Reading Summary - Team Motivation + Software Lifecycles Models

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Information about Reading Summary - Team Motivation + Software Lifecycles Models

Published on March 13, 2014

Author: ArtemisaYescasEngler



***** [WEBINAR]: RSA what motivates us *****
***** Team Motivation - [McConnell-1996] Chapter 11 *****
***** Life Cycle Models - [McConnell-1996] Chapter 7 *****

***** [WEBINAR]: RSA what motivates us ***** If then -> you get that. For simple, straight forward tasks those kinds of incentives are great. But, when the task gets more complicated, it requires conceptual, creative thinking, so the previous kind of motivators won't work! FACT: Money is a motivator. If you don't pay enough, people won't be motivated. PARADOX: Pay people enough to take the issue of money off the table. 3 factors that lead to better performance and personal satisfaction AUTONOMY which is the desire to be self-directed (this gets you engagement). Challenge, MASTERY and making a contribution. It’s an urge to get better at stuff. More organizations want a transcendent PURPOSE partly because it makes you wanting to go to work and partly because that's the way they get better talent. When profit motive gets unmoored from purpose motive, bad things happen. ***** Team Motivation - [McConnell-1996] Chapter 11 ***** Motivation is undoubtedly the single greatest influence on how well people perform. 11.1 Typical Development Motivations If you want to motivate developers, emphasize technical challenges, autonomy, give a chance to learn and use new skills, and career planning- respect their personal lives. If you want to appeal to a developer, you'd better use logical arguments. 11.2 Using the top 5 motivation factors When people are excited, they will put in long hours and enjoy it.  Achievement > Provide an environment that makes it easy for devs to focus on what they like going most. If you let them create their own schedules, they take ownership of their schedules, and you get their buy -in. For better results, select one objective and make it clear that it is the most important one (not necessarily have to be simple to work).  Possibility of Growth > Exciting aspect of being sw dev is working in a field that is constantly changing. An organization must tap into motivation by providing devs with opportunities to grow on their projects. This requires aligning the growth goals of the organization with the growth goals of the individual.  Work Itself > Devs must experience meaning in their work; they must experience responsibility for the outcome of their work; and they must know the actual results of their work activities. Hackman & Oldham's five dimensions of work itself that contribute to how meaningful people find their work to be: Skill variety, Task Identity, Task Significance, Autonomy and Job Feedback. Opportunity to focus on the work itself rather that other administrative tasks.  Personal Life > A company can help by realistically scheduling projects so that devs have time for personal lives, respect vacations/holidays and be sensitive to requests for time off during workday.  Technical-Supervision Opportunity > Opportunity to supervise technical work implies that the dev has achieved a level of technical expertise sufficient to direct others. 11.3 Using Other Motivation Factors > Rewards and Incentives: Important to present any reward purely as a gesture of appreciation rather than an incentive. > Pilot Projects: Simple act of conducting experiments, increase productivity. > Performance Reviews: Once or twice a year, it's a high leverage activity.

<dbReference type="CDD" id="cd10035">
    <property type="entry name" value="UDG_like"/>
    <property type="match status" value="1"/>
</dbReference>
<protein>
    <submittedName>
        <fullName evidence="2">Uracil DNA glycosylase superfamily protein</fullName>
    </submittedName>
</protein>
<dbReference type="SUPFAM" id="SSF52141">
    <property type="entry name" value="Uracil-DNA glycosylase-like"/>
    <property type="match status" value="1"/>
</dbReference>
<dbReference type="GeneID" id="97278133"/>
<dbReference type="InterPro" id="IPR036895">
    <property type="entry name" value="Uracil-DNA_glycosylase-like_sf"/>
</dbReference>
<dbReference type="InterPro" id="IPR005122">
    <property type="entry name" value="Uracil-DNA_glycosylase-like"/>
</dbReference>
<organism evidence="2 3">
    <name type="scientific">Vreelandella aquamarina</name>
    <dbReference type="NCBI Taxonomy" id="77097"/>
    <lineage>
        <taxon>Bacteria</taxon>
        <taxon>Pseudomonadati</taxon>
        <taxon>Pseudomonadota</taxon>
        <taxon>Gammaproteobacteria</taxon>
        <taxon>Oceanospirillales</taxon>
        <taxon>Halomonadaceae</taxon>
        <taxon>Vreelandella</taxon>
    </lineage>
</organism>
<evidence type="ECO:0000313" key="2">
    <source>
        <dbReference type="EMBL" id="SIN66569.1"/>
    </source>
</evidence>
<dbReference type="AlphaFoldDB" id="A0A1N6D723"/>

11.4 Morale Killers > Hygiene factors > Management manipulation > Excessive schedule pressure > Lack of appreciation for development's efforts > Inappropriate involvement of technically inept management > Not involving developers in decisions that affect them > Productivity barriers > Low Quality > Heavy-handed motivation campaigns. ***** Life Cycle Models - [McConnell-1996] Chapter 7 ***** > Pure Waterfall: progresses through an orderly sequence of steps from initial sw concept through system testing. Project holds a review at the end of each phase to determine whether it is ready to advance to the next phase. Document driven model. Phases don't overlap. It works well with projects that are well understood but complex. Disadvantage is difficulty to fully specify requirements at the beginning and it isn't flexible. [Sw Concept> Requirement Analysis> Architectural Design> Detailed Design> Coding & Debugging> System Testing]. > Code-and-Fix: informal model that's simple, it has no overhead and requires little expertise. [System Specification (maybe)> Code-and-Fix > Release (maybe)]. > Spiral: Risk-oriented mode, breaks sw proj into mini-projects. It starts small and expands the scope in increments. It expands only after the risks have been reduced for the next increment to an acceptable level. The more time and money spent, is less risk being taken. Only disadvantage is that it's complicated. > Modified Waterfall: Sashimi> Waterfall w/Overlapping Phases. Reduces documentation and allows more regression. But since there is overlap among phases, milestones are more ambiguous & it's harder to progress accurately. Waterfall with subprojects> Careful planning can allow performing some of the waterfall's tasks in parallel. Main risk is unforeseen interdependences. Waterfall with Risk Reduction> Risk Reduction spiral at the top of Waterfall to address the requirement risk. > Evolutionary Prototyping: start by designing and implement the most prominent parts of the program in a prototype and then adding to and refining the prototype until you’re done. Useful when requirements are changing rapidly. Disadvantage, impossible to know how long it will take to create an acceptable product. > Staged Delivery: delivers in successive stages throughout the project. Incremental implementation. > Design-to-Schedule: develops in successive stages but don’t necessarily know if you’ll ever make it to the last release. Have to prioritize features and plan so that early stages contain highest-priority features. > Evolutionary Delivery: develop version of product, show it to customer and refine based on feedback. Draws from control of staged delivery and flexibility of evolutionary prototyping. > Design-to-Tools: capability goes into a product only if it is directly supported by existing software tools. If it isn't supported, it gets left out.